Hilton’s Adding Loyalty Program Features, Changing Name to Honors

Jan 31, 2017

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Update 4/25/17: Hilton has confirmed (via FlyerTalk) that points pooling will be available tomorrow, Tuesday, April 26.

Update 3/3/17: Hilton has confirmed that the new Diamond Status Extension option will be available beginning Monday, March 6. All eligible Diamond members will be able to choose to extend their status for one year online or over the phone, assuming they’ve met the following criteria:

  • Must currently be a Diamond Member, have earned Diamond status for at least 3 years, but the years do not need to be consecutive.
  • AND Have completed stays totaling at least 250 nights, paid or reward
  • OR Have accumulated 500,000 Base Points or more since joining Hilton Honors.

Update 3/1/17: Hilton’s new Points & Money rates are now available to book.

Update: 2/22/17: We’ve just learned that Hilton Honors’ new Points & Money option will go live early in the morning on March 1, 2017.

Update 1/31/17 5:55pm: This post has been updated to include additional details provided during a call with the Hilton Honors team.

Until this week, Hilton’s loyalty program was called HHonors. Now it’s Honors. With one “H.” But that’s not the only change coming through today…

The Hilton Honors program will be adding the following perks:

In This Post

Points & Money

Hilton’s new take on this cash-points hybrid is a bit different than the competition’s. Rather than offering fixed redemption amounts, members will be able to select a variable mix of cash and points. So you can redeem 20,000 points instead of 40,000 for a stay, and make up the difference with cash, for example. You’ll need to redeem a minimum of 5,000 points in 1,000-point increments.

Interestingly, there’s no fixed points valuation — in the example below, the points redemption rate is 40,000 points, while the cash rate (including tax) is $215.42, giving you a value of 0.54 cents per point. Using the slider to select a mix of 22,000 points and $97.01 in cash (again, after tax) gives the same value of 0.54 cents, which makes sense.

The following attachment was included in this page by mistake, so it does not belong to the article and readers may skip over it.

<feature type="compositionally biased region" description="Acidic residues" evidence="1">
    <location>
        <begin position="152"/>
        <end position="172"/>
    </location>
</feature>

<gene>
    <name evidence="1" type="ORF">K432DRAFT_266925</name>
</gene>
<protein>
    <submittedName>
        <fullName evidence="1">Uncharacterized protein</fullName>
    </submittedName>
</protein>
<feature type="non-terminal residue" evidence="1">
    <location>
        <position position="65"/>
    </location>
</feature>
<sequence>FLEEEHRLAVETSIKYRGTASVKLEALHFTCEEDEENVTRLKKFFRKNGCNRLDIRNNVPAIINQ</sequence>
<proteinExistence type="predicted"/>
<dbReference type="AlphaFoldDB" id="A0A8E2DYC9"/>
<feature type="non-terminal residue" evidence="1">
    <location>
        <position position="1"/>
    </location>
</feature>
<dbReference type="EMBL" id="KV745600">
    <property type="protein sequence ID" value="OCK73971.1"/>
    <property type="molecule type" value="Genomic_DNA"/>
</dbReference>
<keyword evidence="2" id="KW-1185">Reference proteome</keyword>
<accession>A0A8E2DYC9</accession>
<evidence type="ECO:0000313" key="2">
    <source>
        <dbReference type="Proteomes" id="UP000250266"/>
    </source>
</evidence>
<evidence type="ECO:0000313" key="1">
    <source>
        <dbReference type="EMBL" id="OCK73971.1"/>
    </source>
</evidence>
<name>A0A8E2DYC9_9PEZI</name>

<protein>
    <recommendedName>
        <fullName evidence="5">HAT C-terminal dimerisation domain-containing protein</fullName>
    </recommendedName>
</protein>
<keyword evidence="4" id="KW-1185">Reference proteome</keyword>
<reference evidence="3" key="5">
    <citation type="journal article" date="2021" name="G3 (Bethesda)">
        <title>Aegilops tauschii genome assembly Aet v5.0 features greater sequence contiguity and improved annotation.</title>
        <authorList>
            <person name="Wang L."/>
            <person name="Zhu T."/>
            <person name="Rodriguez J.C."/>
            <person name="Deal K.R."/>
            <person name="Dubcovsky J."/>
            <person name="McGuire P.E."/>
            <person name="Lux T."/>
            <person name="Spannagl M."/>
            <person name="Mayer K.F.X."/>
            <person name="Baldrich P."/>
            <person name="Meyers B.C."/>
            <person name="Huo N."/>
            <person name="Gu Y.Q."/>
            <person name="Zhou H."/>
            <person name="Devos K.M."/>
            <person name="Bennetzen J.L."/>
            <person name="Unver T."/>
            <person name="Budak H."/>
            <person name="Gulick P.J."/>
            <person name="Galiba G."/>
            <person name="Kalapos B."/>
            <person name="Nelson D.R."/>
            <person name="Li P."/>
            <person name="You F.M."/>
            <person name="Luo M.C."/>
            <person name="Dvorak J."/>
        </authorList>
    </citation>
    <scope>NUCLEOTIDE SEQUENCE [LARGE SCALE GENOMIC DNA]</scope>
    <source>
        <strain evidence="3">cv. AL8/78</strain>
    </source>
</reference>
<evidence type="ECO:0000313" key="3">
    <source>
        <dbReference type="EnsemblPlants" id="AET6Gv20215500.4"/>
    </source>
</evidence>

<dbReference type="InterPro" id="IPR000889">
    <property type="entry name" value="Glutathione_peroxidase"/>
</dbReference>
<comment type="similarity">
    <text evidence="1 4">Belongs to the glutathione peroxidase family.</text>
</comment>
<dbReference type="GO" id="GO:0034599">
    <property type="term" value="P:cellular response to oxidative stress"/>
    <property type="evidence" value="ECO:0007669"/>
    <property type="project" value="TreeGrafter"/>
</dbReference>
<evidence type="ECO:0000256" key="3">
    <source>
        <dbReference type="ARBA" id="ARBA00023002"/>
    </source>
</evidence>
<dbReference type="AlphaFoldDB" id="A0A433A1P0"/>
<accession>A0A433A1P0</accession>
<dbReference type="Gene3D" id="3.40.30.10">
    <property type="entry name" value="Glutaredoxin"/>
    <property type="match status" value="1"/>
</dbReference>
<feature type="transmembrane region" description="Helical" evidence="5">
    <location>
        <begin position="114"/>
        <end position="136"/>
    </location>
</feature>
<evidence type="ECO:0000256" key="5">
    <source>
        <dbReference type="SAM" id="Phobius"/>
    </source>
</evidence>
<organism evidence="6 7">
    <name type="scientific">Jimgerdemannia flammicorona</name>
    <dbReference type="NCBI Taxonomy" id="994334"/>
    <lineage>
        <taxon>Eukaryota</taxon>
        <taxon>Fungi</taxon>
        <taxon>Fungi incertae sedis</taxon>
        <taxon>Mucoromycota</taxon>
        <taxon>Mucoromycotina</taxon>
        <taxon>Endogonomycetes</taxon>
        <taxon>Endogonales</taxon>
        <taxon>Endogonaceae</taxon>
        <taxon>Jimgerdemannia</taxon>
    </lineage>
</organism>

In another example, here’s the Conrad Indianapolis during the Indy 500. Award nights are 70,000 points each, while the cash rate is $525.80, giving you a value of 0.75 cents per point — a very good redemption, given our valuation of Hilton points at 0.5 cents apiece. Using the magic slider maintains the 0.75-cent value, but at this rate you’re best off redeeming all of your points — if you have them.

That’s really the beauty here — this is a great opportunity to redeem “orphaned” points when you don’t have enough to book the room you want. As always, you’ll want to calculate the redemption rate to make sure you’re getting the best deal. You’ll also be able to use the Points & Money option with Hilton’s refreshed app:

It’s important to note that this option is only available on base rooms (the same you’d normally be able to redeem points for), and it’s only compatible with the Honors member rate (there’s no option to select the AAA rate, for instance). Suites will continue to be available at significantly higher standard award rates, with the exception of base rooms at all-suites hotels, which will be available at the base redemption rate.